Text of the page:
Notoriously, religions are tax-exempt and their charitable and not for profit arms operate tax-exempt, while the case of St Basil’s sees millions transferred to the Church, supporting leaders living in luxury. The tax exemptions largely remain though religious enterprises are thoroughly capitalist in their mode of operations, and they have accumulated enormous financial, land and other assets. All assets are the accumulation of values, representative of accumulated commodities, the products of labour previously engaged in production of commodities.
Those assets represent the religious institutions’ accumulation of past labour exploited from wage workers as surplus value. We can conclude churches generally are now exploiters of labour on a grand scale.

Bosses luxury lifestyles accompany capitalist mode of production.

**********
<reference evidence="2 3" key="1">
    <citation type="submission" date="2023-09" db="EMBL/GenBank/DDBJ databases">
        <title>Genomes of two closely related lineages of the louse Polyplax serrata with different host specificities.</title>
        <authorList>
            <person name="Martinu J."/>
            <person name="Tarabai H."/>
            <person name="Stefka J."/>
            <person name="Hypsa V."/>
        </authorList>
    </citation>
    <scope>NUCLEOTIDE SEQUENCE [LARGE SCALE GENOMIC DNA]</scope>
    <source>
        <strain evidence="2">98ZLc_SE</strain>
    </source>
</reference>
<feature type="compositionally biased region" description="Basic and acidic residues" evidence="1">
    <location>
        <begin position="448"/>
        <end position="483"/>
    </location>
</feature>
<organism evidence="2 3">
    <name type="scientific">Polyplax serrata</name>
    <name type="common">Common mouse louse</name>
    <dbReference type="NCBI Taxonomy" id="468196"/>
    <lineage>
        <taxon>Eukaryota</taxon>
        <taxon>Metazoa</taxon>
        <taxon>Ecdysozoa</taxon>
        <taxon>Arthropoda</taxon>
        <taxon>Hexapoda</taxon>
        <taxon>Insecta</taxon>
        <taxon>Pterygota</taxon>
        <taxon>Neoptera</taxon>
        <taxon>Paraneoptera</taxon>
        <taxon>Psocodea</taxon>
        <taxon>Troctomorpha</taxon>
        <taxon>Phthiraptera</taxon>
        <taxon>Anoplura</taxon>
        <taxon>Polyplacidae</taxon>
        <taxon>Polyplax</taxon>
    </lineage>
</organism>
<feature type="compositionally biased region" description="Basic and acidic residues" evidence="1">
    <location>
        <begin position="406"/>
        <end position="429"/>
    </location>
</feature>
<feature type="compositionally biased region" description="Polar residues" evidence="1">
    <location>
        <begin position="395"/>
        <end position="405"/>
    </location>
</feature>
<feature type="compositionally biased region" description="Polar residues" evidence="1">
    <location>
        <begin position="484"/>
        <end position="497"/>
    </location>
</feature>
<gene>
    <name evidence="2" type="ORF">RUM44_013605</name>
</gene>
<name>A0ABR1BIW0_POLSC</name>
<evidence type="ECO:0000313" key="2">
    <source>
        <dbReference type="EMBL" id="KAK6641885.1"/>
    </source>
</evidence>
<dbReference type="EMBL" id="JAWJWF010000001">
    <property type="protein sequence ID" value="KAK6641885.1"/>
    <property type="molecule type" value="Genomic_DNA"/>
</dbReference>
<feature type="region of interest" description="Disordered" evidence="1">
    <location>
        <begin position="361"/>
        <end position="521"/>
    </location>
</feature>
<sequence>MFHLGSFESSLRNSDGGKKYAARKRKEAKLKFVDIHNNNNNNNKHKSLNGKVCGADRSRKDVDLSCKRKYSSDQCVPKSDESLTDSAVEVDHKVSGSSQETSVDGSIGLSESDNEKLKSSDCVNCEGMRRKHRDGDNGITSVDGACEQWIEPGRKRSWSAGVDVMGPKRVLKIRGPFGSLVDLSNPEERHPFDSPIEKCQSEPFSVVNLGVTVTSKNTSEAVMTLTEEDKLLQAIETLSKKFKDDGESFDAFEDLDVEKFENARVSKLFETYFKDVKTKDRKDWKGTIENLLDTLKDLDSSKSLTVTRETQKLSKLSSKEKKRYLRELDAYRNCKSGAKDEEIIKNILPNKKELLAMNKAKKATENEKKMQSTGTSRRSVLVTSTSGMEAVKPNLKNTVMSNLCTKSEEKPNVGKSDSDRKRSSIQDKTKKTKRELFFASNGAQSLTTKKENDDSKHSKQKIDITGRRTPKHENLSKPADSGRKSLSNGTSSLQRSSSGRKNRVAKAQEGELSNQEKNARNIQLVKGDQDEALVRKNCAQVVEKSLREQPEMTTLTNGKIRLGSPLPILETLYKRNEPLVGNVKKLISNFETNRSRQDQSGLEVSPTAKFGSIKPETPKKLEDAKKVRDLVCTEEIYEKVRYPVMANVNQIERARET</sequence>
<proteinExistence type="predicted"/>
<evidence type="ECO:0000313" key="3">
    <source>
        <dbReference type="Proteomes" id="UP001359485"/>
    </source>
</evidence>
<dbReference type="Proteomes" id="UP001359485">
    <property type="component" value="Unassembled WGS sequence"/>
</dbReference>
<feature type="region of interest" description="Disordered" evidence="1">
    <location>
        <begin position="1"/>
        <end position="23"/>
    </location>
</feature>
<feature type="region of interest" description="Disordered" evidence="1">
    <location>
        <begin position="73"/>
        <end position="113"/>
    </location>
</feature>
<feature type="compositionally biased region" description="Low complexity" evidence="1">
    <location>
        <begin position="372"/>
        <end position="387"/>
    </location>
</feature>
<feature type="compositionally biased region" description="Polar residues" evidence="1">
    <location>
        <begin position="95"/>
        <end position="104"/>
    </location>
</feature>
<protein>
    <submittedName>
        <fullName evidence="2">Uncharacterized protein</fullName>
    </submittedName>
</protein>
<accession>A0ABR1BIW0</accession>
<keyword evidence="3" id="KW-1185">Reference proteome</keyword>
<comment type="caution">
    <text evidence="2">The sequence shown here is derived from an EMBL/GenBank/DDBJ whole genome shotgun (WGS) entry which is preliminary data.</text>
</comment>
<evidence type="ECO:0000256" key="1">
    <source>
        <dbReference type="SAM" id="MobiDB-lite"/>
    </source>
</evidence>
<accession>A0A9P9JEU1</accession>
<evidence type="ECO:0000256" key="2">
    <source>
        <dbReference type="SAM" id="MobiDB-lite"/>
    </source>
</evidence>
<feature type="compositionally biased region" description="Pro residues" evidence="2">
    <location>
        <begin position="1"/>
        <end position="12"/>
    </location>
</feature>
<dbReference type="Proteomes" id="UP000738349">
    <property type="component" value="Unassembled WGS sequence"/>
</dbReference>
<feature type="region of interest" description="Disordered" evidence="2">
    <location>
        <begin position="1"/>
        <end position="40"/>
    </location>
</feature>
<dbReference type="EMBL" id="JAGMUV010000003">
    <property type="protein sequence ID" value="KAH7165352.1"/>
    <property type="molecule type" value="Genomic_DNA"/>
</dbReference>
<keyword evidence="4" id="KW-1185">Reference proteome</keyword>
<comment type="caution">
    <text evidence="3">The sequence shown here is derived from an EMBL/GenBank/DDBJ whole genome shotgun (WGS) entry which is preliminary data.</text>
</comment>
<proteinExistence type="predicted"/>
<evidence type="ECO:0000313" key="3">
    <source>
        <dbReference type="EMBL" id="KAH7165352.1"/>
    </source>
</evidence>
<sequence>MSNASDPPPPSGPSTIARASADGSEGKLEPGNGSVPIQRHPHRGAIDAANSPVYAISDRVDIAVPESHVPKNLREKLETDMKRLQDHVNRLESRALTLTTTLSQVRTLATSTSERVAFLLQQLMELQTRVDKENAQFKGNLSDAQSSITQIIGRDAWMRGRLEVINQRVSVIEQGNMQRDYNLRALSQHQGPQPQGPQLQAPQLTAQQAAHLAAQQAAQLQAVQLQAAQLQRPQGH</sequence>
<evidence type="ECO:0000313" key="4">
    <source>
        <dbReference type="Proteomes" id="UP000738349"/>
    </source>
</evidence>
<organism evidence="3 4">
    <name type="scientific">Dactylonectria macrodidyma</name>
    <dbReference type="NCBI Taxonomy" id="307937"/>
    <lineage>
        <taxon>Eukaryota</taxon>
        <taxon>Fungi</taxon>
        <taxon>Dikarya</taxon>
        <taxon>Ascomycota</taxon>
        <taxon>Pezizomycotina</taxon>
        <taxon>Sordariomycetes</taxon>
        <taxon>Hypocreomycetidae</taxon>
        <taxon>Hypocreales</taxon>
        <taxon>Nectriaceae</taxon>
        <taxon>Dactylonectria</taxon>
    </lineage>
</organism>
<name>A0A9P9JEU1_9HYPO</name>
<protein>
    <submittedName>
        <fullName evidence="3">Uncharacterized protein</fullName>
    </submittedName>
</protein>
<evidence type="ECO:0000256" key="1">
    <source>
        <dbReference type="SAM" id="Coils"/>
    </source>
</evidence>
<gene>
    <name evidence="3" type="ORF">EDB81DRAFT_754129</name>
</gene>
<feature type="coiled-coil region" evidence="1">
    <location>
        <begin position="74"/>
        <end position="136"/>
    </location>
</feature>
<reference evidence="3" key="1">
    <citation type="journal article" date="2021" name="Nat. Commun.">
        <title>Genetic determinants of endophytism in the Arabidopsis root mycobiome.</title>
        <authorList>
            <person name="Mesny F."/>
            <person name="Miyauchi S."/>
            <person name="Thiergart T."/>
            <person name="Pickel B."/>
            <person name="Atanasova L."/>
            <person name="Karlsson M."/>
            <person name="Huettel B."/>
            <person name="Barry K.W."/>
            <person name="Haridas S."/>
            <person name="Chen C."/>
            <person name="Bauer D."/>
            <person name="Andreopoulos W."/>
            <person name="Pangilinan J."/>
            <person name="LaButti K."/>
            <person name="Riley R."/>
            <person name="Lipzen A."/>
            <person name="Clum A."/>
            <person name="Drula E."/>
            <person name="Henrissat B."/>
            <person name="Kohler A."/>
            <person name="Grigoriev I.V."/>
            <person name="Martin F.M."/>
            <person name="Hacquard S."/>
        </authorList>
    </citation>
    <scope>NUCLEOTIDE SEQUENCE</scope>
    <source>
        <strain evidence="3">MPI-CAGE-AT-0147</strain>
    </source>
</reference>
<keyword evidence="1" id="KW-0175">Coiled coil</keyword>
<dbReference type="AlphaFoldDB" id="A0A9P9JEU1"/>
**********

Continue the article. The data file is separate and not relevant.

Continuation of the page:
The relations of production of the Catholic Church are reflected in the sumptuous lifestyles of some of its leaders. The former Melbourne Archbishop Denis Hart lived in an upmarket Kew mansion, pictured above, valued at $3 million when listed for sale recently. This was a downgrade on the Archbishop’s residence for decades until the 1980s, Raheen, now the home estate and mansion in Kew of the billionaire Pratt family.
The church also spent $872,000 on a beach house with bay views in Dromana for Archbishop Hart, which he now personally owns after buying it off the Archdiocese for $1.12 million in 2017.
So much for vows of poverty.
The scandal in aged and other care across the land following hard on the heels of exposure of abuses in Church-run orphans and children’s homes, as well as their educational institutions, involves religious institutions and other capitalists all engaged in a capitalist system of labour power purchase to provide services and thereby profit, accumulating capital.